Carrie Wexler also writes an essay for Women and Film, but you don’t get to read it until fairly late in the book, and even then it’s largely about Meadow; both women seem to take for granted that Meadow is il miglior fabbro. For a while, Innocents and Others appears to be the story of a friendship between well-matched rivals, and how (or whether) their bond survives the friction and frisson of competing artistic visions, as well as the passage of time. But I eventually came to view the book jacket’s description of the novel as being “about” Meadow and Carrie as a kind of wish-story itself. (Call this a marketing department’s fabule, if you like.) Meadow’s true other—and, in the symbolic system if not the actual plot of the novel, her antagonist—is a woman named Amy, who goes by Jelly in some circles and Nicole in others, and who eventually becomes the subject of one of Meadow’s films.

Jelly (I follow the book’s preference in defaulting to this alias) is twenty years older than Carrie and Meadow, a homely loner who got into “phone phreaking” in the 1980s, during a bout of blindness caused by a meningitis infection. Meadow’s many scenes of watching movies, shooting and editing footage in her studio, and otherwise exploring the mystery and possibility of the visible are juxtaposed with scenes of Jelly alone in the private darkness of her decimated sight and her crappy apartment, talking to strangers on the phone. Jelly is obsessed with the purity of the voice detached from the body. Through a contrivance best not too closely scrutinized, she gains the phone numbers of powerful but peripheral Hollywood men and “seduces” them into conversation. They don’t talk dirty, they just talk—the men sharing personal, even confessional stories, lulled by “Nicole”’s aggressive receptivity. When pressed, she describes herself “accurately but not too specifically: long blond hair, fair skin, large brown eyes. Those true facts would fit into a fantasy of her. She knew because she had the same fantasy of how she looked.”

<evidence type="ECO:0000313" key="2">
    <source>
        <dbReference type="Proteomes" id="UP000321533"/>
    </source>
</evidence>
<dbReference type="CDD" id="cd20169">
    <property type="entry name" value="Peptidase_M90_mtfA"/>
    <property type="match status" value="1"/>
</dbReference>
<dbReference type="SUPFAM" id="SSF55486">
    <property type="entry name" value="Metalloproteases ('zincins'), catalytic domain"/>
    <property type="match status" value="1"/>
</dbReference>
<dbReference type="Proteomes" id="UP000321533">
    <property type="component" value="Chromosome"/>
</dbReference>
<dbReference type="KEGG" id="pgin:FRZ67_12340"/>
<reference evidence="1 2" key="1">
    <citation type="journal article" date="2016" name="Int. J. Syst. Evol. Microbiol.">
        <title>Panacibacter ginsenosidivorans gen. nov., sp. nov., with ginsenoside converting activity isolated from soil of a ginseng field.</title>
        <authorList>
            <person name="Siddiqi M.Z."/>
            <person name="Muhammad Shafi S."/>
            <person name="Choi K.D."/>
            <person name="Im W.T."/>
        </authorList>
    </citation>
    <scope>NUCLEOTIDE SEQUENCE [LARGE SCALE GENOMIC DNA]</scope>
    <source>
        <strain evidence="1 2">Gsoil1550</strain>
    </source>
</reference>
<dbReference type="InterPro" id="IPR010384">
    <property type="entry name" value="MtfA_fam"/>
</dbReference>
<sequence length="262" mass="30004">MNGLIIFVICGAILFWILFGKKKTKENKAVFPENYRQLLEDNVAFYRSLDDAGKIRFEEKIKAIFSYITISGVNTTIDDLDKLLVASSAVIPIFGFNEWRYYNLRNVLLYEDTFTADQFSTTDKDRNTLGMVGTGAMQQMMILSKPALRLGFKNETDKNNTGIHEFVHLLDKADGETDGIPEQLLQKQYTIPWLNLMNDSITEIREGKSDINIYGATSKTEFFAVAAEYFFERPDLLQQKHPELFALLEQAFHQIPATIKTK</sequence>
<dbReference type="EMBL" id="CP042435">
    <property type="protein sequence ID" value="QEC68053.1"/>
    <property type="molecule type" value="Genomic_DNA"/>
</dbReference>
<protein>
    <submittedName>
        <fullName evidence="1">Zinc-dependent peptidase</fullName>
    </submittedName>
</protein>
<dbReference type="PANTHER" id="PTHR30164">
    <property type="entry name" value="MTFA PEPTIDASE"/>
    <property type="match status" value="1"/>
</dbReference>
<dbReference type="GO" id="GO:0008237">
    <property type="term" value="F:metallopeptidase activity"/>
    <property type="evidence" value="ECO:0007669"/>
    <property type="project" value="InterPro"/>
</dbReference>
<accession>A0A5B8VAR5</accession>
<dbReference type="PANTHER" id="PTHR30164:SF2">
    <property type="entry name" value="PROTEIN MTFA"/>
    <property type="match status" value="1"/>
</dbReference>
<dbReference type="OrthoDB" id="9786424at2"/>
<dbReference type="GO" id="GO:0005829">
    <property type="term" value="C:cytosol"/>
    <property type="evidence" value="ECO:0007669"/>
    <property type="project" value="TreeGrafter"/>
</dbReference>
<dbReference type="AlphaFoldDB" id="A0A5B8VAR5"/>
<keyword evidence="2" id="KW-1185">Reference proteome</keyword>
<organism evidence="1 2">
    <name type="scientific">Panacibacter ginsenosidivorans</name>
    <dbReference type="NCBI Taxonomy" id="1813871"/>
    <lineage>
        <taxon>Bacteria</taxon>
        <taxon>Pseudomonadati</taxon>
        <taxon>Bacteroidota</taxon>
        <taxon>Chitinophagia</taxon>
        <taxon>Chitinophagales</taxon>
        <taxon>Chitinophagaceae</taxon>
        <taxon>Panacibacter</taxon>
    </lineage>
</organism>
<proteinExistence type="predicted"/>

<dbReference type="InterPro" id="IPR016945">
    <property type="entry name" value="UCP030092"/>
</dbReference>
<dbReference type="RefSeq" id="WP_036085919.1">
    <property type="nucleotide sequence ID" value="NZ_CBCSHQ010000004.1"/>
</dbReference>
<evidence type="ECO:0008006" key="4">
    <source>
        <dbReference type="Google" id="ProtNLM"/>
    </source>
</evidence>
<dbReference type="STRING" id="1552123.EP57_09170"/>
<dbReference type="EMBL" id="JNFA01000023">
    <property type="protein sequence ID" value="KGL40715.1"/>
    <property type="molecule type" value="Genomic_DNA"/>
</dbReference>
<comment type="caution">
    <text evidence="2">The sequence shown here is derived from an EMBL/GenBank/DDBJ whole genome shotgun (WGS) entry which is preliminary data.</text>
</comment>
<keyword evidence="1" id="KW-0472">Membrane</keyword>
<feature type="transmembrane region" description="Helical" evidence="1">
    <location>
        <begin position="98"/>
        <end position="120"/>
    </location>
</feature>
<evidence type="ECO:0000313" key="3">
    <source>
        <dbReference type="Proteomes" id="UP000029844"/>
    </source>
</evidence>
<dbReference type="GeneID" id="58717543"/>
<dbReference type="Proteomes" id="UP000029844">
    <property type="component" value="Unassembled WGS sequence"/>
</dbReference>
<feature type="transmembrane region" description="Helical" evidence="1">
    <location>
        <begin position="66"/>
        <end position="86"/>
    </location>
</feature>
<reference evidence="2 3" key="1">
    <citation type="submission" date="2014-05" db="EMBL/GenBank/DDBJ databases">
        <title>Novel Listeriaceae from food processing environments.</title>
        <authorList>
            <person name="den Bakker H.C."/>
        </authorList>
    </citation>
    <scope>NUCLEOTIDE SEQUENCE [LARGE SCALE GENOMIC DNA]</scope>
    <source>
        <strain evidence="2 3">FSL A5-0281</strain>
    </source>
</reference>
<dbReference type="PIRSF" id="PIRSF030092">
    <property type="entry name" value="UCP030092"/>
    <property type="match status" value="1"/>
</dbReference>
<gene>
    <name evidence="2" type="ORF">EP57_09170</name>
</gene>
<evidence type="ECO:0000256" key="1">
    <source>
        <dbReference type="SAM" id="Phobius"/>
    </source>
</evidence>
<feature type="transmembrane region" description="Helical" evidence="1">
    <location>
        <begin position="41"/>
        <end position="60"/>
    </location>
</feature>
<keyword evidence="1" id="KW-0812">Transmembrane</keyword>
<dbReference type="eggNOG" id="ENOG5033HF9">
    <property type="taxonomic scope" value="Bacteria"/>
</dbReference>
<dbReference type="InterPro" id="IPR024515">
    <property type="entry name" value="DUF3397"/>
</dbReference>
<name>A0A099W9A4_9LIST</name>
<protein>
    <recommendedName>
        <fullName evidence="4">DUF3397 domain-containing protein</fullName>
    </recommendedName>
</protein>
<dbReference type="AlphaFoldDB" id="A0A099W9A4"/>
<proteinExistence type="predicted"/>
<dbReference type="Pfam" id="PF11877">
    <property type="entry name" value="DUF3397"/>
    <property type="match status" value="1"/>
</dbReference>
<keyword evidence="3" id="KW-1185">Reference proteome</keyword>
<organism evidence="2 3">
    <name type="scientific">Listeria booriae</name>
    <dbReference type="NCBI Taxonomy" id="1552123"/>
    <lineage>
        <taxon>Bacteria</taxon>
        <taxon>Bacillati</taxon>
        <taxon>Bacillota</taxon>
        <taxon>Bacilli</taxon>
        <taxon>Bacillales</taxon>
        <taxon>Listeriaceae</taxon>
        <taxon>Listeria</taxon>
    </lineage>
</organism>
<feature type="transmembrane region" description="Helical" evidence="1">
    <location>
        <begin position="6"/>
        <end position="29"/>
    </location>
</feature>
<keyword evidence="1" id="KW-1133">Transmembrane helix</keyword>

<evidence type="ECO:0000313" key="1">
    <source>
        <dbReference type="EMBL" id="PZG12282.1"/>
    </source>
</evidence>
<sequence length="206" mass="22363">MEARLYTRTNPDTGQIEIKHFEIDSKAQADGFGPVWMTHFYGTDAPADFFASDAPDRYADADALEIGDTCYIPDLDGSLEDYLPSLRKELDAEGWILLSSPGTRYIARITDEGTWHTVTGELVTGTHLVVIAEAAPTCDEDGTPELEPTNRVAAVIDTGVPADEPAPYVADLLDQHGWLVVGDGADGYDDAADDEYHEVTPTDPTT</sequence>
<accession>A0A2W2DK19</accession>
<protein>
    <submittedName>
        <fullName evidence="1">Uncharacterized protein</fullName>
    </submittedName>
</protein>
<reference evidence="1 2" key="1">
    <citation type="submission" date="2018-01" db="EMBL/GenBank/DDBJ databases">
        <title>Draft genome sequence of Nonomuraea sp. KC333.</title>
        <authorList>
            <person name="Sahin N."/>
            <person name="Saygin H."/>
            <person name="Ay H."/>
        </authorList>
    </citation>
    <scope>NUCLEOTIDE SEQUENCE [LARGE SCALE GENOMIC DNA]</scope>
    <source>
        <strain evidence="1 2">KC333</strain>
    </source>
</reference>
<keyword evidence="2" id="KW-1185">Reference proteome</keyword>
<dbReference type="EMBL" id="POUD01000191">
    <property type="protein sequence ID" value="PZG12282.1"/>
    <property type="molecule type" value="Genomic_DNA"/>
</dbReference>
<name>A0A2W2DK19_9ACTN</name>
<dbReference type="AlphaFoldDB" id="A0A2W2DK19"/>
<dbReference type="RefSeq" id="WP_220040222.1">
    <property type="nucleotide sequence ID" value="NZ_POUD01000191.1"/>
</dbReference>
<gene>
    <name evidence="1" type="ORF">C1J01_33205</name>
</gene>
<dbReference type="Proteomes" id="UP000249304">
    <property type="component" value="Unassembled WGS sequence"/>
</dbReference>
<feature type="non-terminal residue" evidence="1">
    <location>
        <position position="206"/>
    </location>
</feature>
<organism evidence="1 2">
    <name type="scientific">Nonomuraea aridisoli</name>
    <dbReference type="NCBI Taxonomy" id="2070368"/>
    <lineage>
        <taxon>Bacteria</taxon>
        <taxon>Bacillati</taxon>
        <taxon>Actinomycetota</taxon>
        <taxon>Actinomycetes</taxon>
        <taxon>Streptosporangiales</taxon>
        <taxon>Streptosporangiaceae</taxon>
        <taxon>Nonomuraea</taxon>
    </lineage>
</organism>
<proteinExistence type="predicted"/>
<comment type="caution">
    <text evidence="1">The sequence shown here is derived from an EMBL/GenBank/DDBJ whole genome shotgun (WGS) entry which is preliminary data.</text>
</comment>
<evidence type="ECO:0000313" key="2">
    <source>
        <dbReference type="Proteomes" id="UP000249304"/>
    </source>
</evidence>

Like Nik, the rock ’n’ roll Pessoa of Stone Arabia, who has obsessively documented a music-star life that never happened, or Mary Whittaker, the ex-radical wanted for murder and living under a false identity in Eat the Document, Jelly has based her entire life on a fabule, born of contingent urgency but sustained over the long term out of desire as much as need. As the lie and the life grow inextricable, any threat to the first is necessarily seen as a threat to the second. Jelly’s longest phone affair is with Jack, a composer of film scores and the only man who can induce (seduce?) her into giving as well as taking. The relationship they develop in the faintly buzzing purgatory of the twentieth-century landline is genuine and mutually fulfilling, as far as it goes, but Jack wants to meet Jelly, or rather “Nicole,” in real life. Jelly’s attachment to her own fantasy, and, more to the point, her attachment to her fantasy of Jack’s fantasy of Nicole, is stronger than the lure of the real. For Jelly—overweight, aging, robbed of the ability to see or the desire to be seen—the body is a prison. Her ghostly phone life, and her despairing faith in “the failure of the actual to meet the contours of the imaginary,” has become the only truth she can accept.